February 25, 2011 10:06 pm

The taste test: olive oils

 
olive grove©Getty

An olive grove in Greece

Up until the 1950s the British used olive oil as a laxative, a hair restorer, lamp fuel or, in the case of an unfortunate uncle of mine, an infant body rub. The one thing we couldn’t bring ourselves to do was eat it. But, with the help of Elizabeth David and, later, the rapidly expanding supermarkets, we learnt to “drizzle” the extra virgin on just about everything.

Its worldwide popularity has led to an olive oil diaspora – our tasting included single-estate oils from California, Chile, South Africa and New Zealand as well as nine Mediterranean countries. We had some specialist help from an olive oil expert and author, Judy Ridgway, in sourcing distinctive samples from a bewildering choice of “designer” oils. All were extra virgin, which means the fruit is pressed carefully to yield oil with very low acidity. Some were also cold-pressed and unfiltered in an attempt to preserve as much of their flavour and as many of their nutrients as possible.

Taste, as this column is happy to admit, is individual, not to say idiosyncratic. So we recruited a range of native Mediterranean participants: the Greek Magnate (GM), the Lebanese Gastronaut (LG) and the Iberian Exile (IE).

All attempts at including the French and Italians failed, which meant the Gluttonous Pig (GP) and the Discerning Litigator (DL) were required to complete the panel. The latter entered oil from her own Italian grove and the Greek Magnate threw in the extra virgin from his island estate. With such personal interests a strictly blind tasting was enforced. The stakes were high and the sparks flew.

A gulf opened up immediately between the Greek Magnate and the rest. What he loved, everyone else didn’t. Zaytoun is a Palestinian oil: “wonderfully strong, like a time bomb”(GM); “odd taste of paint” (GP); “bitter” (IE); “yuck” (LG). Botrys comes from Lebanon: “you can taste the olives!” (GM); “too strong” (IE). Then we came to the Greek Magnate’s own oil, its identity concealed: “good flavour, pure” (GM); “too peppery” (LG); “on its own? No thank you” (GP).

And what the Greek Magnate detested, everyone else admired. De Medici is Californian: “bland, little flavour” (GM); “very tasty” (IE). In this tit for tat the Discerning Litigator’s Italian oil suffered a similar fate. It was dismissed as “a touch of the Berlusconi’s” by GM, which we took to mean dubious and ersatz. The same sample was judged somewhat differently by the others: “my favourite – extremely subtle” (LG); “well balanced with strong aftertaste” (DL).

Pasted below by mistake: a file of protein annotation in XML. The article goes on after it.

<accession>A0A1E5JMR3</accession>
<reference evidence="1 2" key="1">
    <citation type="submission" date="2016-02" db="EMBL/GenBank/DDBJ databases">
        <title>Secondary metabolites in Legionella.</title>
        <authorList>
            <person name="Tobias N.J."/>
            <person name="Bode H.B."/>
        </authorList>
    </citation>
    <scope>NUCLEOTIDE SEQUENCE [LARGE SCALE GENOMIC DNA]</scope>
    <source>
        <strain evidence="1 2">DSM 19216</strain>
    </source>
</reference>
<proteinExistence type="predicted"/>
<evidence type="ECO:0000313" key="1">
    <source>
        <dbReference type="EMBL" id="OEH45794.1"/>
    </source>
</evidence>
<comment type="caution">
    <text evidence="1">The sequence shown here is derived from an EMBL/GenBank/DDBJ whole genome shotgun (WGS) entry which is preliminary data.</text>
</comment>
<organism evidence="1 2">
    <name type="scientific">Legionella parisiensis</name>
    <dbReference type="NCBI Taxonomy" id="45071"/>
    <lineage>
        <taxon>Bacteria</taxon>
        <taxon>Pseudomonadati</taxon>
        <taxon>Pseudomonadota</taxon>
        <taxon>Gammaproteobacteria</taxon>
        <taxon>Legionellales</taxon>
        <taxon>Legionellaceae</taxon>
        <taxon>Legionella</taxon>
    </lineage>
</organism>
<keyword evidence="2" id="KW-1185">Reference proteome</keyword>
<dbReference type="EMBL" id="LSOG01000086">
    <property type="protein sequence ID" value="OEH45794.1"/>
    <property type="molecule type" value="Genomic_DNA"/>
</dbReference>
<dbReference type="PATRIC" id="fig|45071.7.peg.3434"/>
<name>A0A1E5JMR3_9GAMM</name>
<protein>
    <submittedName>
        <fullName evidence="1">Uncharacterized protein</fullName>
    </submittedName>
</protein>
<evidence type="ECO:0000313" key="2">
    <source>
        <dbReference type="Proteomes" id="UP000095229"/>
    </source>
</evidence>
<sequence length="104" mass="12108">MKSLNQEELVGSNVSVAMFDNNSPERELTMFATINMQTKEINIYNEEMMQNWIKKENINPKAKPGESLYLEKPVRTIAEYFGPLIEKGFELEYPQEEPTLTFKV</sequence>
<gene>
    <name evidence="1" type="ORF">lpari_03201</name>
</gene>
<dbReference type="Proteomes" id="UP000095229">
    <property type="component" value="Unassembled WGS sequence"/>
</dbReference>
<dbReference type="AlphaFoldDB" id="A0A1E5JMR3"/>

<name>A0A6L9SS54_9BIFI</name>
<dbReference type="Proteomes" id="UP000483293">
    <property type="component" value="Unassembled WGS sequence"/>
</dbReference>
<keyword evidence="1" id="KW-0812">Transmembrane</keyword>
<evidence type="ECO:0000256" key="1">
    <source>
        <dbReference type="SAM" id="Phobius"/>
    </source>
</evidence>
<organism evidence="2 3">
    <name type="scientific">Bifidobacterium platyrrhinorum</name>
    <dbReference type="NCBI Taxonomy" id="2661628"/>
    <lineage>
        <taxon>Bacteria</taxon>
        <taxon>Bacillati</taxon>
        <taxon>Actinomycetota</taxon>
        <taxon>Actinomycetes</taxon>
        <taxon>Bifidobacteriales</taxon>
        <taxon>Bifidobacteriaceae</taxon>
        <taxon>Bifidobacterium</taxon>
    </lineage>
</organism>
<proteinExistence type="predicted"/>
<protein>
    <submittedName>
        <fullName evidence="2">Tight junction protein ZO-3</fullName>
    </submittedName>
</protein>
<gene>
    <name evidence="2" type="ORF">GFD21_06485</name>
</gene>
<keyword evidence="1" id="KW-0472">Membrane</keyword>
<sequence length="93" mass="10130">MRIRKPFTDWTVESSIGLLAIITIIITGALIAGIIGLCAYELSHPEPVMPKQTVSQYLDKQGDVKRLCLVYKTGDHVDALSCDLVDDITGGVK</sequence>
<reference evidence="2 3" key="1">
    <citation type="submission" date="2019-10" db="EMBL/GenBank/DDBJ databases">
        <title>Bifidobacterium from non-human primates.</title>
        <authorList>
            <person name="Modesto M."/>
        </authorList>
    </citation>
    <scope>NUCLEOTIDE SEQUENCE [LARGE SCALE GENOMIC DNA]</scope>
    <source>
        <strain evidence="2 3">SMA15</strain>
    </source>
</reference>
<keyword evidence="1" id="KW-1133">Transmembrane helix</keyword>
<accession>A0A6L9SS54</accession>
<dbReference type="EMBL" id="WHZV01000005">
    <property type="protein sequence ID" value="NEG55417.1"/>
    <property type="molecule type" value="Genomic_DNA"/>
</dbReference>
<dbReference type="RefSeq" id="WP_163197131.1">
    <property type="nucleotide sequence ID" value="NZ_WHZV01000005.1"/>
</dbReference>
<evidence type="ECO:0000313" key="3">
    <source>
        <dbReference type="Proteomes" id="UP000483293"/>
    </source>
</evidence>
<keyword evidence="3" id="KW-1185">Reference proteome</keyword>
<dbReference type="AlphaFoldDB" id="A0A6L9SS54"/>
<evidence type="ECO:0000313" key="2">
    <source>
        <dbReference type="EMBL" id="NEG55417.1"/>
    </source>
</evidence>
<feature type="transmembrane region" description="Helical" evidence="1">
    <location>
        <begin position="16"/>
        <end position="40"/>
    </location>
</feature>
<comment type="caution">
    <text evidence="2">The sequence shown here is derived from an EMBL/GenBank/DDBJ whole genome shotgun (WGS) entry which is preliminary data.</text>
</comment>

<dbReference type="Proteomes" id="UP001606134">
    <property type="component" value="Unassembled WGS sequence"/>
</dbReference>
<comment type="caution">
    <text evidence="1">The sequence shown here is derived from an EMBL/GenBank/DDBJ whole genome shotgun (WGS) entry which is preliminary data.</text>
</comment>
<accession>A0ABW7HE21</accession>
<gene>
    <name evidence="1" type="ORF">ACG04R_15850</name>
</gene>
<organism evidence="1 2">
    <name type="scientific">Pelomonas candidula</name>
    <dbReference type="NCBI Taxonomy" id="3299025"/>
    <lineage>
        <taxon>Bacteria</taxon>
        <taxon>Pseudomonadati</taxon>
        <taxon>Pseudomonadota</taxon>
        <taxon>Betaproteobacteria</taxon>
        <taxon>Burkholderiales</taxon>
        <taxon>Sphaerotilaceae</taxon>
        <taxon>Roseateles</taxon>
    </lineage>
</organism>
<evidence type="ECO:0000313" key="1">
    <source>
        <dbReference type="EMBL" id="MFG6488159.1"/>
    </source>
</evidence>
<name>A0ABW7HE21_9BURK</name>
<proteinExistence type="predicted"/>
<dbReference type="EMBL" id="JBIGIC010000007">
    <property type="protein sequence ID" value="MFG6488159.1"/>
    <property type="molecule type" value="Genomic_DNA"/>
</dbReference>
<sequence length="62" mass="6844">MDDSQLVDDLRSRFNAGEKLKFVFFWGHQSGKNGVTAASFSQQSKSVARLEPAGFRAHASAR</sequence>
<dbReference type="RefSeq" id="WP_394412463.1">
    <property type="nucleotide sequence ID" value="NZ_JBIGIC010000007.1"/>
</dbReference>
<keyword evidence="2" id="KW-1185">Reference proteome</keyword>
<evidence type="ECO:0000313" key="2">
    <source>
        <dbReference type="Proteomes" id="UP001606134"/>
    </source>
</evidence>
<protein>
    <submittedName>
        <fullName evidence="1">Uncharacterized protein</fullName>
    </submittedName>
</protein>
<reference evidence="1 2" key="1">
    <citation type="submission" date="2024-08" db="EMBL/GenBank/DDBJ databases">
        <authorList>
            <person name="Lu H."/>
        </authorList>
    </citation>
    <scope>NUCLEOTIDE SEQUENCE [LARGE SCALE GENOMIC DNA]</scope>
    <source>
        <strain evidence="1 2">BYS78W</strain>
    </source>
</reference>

What this spat illustrates nicely is that oils from the eastern Med are pungent and strongly aromatic. Further west, oils such as the Italian ones are gentler. Which you like may depend on your mood, the robustness of your palate or your cultural background. But by the end of the tasting reason and diplomacy had reasserted themselves – our top three oils covered both styles and yet gained acceptance from us all.

The French oils performed well, as did the Moroccan and Jordanian, but the panel’s runners-up came from Italy and South America. Third was Seggiano from the bleak Val d’Orcia in Tuscany: “delicious” (IE); “peppery” (GM); “another subtle flavour” (LG). Second came Olave from Chile, derived from imported Italian olive trees: “grassy and herby as a spring meadow” (GP); “light and easy” (GM). And, much to the Greek Magnate’s delight, our winner was Iliada from Greece. It’s a dark green oil made from early harvested berries: “strong – the real thing!” (GM); “good flavour” (LG); “sea-green incorruptible” (GP).

On the back of this national triumph for Greece, GM reminded us how Thucydides had described the wholesale felling of olive trees during the Peloponnesian wars as a way for the Athenians and Spartans to damage each other’s economies. But we suspected that, today, GM had someone else’s trees in mind, further west across the Mediterranean sea.

..................................................

The winners

1. Iliada Special Early Harvest Extra Virgin Olive Oil, Greece, 2010 harvest, 500ml, £5, exclusive to Sainsbury’s; www.sainsburys.co.uk

2. Olave Organic Extra Virgin Olive Oil, Chile, 2010 harvest, 500ml $17.99; www.olave.cl. Soon to be made available in the UK; contact Nick Richards on 01672 871104 for details

3. Seggiano Extra Virgin Olive Oil, Italy, 2010 harvest, 500ml, approx £11.95; www.seggiano.co.uk. Stockists include Selfridges, Fortnum & Mason, Harvey Nicols, House of Fraser, Wholefoods, Planet Organic and John Lewis Foodhalls

Copyright The Financial Times Limited 2014. You may share using our article tools.
Please don't cut articles from FT.com and redistribute by email or post to the web.

LIFE AND ARTS ON TWITTER

More FT Twitter accounts
SHARE THIS QUOTE